I remember getting to one point in this book and thinking, “Not much has happened.” But once I stopped and collected my thoughts, I mentally slapped myself for thinking that.  So much does happen in Bloodfever.  Mac had to deal with a dead cop, her own trust issues, the surprise visit from her father, a seemingly malevolent spector watching over her, V’lane, and Barrons’ incessant search for the Sinsar Dubh.  Barrons’ search for the dark book of the Unseelie causes complications that get Mac in some pretty serious and, at times, sexy situations.

Moning has done amazing things with Mac’s character growth.  In the beginning of Darkfever, she is a pink perky rainbow and was absolutely clueless as to what was going on around her.  Working with Barrons and doing her own detective work, she has grown so much.  If Mac Version 1.0 had to deal with half of the things Mac Version 2.0 had to, she likely would have died.

Barrons is one of those men who doesn’t speak without purpose. Every word he says is delivered with precision and with premeditated thought.  Most of what he says is factual and serious, so that sort of romantic notion coming from his lips was incredibly surprising.  Barrons utters one of the most beautiful, I have ever read in a book:

One day you may kiss a man you can’t breathe without, and find that breath is of little consequence.

I hope there is more where that came from.

I think this description of Barrons is perfect at summing up his character and his aura:

Barrons has something the rest of us don’t have. I don’t know what it is, but I feel it all the time, especially when we’re standing close.  Beneath the expensive clothes, unplaceable accent, and cultured veneer, there’s something that never crawled all the way out of the swamp. It didn’t want to. It likes it there.

That’s Barrons in a nutshell.

Most of all, I loved the trust and respect growing between Mac and Barrons.  It’s a sort of quiet tacit give and take between the two of them.  There isn’t one moment that seems to definitely cause them to respect one another.  Rather, it’s a culmination of several small spaces in time, the evidence of such trust and respect about makes me just about lose it.  Barrons continues to play little games with Mac, testing her without letting on that he’s doing so and quietly watching over her.  At times, Barrons lets down his guard, giving you a glimpse of a humours and more playful side.  I love any and all sides of Barrons, but this playful side had me chuckling.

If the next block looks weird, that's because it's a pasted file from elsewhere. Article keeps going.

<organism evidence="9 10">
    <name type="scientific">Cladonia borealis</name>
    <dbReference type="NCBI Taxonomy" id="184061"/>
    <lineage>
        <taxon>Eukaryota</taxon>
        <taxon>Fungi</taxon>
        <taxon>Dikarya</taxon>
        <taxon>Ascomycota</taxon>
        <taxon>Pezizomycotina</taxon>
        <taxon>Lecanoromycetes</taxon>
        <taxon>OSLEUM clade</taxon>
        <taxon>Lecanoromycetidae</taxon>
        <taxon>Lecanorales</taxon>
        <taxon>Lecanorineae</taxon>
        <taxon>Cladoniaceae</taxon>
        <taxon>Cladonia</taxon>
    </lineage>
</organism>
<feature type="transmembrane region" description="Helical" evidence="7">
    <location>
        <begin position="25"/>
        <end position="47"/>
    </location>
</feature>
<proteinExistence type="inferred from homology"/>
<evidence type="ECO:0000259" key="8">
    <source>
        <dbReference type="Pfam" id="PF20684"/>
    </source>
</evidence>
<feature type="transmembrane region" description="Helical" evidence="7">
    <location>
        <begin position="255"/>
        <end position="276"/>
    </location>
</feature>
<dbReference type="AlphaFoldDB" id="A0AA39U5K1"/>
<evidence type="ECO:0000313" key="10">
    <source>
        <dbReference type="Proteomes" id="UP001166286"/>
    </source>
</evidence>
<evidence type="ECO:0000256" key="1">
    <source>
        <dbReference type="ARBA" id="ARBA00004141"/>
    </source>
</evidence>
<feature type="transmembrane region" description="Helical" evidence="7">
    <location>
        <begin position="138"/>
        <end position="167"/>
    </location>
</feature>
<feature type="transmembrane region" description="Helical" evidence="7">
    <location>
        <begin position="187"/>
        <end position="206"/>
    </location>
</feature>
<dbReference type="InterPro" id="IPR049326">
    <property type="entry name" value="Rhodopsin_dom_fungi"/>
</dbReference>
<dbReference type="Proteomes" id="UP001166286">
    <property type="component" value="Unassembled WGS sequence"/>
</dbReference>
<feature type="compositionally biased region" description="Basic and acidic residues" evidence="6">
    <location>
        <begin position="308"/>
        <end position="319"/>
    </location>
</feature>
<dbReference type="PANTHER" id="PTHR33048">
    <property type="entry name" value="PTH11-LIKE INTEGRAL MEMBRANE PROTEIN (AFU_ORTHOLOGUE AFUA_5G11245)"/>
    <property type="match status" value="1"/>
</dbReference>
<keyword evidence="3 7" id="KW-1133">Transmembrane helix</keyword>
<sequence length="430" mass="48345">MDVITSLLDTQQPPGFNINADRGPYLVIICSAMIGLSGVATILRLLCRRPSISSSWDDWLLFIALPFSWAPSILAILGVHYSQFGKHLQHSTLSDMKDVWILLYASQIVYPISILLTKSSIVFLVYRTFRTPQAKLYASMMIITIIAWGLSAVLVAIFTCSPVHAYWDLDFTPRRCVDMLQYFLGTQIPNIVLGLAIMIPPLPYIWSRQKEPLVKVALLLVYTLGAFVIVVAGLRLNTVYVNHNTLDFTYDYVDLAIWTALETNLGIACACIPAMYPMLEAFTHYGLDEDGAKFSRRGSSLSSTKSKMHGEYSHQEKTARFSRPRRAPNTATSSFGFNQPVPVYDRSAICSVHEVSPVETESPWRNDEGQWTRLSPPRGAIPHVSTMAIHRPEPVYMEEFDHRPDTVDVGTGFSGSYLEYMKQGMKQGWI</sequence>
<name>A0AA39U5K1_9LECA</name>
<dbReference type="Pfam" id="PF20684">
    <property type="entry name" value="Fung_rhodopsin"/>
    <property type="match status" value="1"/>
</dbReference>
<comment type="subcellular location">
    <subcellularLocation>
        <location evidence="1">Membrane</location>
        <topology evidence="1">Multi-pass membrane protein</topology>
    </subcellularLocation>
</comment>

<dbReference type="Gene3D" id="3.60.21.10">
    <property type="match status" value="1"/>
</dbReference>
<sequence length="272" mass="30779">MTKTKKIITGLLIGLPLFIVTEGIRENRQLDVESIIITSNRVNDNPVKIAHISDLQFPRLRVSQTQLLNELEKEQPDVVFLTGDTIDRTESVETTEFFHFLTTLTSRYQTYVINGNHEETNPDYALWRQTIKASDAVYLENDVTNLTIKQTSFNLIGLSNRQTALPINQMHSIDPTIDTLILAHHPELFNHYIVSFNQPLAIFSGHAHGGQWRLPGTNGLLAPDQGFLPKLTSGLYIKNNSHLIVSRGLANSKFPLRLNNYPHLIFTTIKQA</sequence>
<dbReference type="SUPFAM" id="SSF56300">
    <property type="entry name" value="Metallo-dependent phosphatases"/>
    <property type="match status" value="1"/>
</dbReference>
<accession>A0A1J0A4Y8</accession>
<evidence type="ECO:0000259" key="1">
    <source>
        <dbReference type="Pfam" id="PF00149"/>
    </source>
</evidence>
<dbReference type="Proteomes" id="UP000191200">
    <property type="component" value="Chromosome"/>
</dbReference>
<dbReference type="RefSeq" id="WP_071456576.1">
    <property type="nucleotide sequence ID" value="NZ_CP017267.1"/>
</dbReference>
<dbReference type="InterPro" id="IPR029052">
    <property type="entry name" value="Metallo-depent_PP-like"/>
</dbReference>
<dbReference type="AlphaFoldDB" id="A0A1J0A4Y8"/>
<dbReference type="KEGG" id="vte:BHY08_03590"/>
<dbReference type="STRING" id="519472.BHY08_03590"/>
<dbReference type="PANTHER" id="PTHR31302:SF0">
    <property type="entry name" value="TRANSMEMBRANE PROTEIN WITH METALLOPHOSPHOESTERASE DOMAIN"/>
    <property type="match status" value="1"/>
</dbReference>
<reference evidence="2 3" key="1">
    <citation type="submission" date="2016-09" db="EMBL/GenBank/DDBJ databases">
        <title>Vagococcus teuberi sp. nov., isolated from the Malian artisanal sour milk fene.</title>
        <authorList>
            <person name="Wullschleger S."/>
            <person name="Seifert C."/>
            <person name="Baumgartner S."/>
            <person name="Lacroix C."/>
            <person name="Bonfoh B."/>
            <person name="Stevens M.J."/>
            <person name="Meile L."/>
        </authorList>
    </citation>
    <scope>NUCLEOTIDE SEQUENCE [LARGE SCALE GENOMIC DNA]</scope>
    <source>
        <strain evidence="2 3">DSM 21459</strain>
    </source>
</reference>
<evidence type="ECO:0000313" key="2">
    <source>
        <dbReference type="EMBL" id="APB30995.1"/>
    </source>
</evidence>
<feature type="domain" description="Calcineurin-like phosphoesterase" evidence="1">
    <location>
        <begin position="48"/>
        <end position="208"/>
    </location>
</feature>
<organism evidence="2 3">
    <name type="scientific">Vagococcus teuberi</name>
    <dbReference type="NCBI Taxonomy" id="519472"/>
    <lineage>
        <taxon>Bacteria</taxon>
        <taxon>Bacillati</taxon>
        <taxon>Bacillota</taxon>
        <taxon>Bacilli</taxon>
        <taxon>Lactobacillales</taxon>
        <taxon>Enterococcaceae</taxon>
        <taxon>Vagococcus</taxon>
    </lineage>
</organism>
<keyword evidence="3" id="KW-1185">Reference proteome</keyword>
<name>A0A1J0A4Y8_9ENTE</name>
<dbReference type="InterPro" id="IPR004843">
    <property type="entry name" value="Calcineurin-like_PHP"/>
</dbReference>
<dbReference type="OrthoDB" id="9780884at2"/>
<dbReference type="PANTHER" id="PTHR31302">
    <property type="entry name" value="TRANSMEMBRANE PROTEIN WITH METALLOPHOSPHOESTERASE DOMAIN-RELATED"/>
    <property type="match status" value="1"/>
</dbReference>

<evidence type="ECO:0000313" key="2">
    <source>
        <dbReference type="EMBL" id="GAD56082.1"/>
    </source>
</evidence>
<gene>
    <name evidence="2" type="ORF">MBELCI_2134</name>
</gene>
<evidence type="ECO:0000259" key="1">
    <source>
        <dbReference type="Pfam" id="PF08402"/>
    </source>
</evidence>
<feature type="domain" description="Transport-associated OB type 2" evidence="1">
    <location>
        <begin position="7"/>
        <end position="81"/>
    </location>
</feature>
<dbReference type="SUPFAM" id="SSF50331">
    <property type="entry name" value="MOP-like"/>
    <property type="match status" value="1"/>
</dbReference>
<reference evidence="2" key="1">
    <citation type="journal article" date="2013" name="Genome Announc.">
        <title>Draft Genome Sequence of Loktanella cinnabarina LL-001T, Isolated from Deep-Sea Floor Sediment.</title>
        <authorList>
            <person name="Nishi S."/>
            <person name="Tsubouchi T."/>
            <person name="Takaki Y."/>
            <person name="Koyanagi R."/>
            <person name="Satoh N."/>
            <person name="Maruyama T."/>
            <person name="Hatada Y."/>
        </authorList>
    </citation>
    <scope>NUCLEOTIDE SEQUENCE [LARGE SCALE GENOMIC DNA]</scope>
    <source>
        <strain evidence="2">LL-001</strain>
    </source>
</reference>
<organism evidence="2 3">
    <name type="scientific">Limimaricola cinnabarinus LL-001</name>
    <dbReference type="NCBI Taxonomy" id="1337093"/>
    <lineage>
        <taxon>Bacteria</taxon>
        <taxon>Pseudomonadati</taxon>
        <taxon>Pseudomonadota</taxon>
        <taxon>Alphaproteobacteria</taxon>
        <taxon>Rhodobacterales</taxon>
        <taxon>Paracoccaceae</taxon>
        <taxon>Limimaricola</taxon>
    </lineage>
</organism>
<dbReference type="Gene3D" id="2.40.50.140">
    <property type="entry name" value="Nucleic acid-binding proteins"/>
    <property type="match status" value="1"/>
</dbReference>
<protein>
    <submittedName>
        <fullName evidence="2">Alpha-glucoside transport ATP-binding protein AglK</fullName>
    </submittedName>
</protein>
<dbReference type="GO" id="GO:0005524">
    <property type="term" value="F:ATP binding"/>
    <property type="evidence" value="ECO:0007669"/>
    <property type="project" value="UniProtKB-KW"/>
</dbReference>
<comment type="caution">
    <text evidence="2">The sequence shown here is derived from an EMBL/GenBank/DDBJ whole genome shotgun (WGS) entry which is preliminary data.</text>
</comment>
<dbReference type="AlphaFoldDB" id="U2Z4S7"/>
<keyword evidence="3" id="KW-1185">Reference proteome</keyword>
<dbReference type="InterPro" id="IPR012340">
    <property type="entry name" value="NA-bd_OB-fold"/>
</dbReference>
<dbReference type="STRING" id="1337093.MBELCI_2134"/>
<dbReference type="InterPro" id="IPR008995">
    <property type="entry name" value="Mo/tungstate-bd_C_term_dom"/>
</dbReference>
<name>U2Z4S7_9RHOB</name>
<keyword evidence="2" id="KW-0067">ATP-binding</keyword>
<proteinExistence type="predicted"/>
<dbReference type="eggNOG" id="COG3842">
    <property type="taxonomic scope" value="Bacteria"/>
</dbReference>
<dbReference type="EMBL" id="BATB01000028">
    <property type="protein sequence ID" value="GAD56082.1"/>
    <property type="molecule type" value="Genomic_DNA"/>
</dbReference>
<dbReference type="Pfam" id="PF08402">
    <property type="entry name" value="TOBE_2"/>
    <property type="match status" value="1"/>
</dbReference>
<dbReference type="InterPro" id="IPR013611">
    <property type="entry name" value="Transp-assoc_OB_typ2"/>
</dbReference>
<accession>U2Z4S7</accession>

“And which one are you in doubt about, Ms. Lane?”
“Which one of what?”
“Whether I see the Fae, or whether I am a man. I believe I’ve laid your mind to rest on the former; shall I relieve it on the latter?” He reached for his belt.
“Oh, please.” I rolled my eyes. “You’re a leftie, Barrons.”
“Touche, Ms. Lane,” he murmured.

I reached a point in the book (I won’t say what) where I had to literally calm myself because I could not take it.  The sexual tension was reaching Defcon level 5. It was insane and amazing. The romantic relationship hasn’t even arrived really, but I see the buds of a beautiful flower and am waiting (not so) patiently for it to bloom. Okay, corny analogy.  But seriously, holy freaking crap!


4 stars

Amazon: USUKCAN | iBooks | GR

Review — Bloodfever by Karen Marie Moning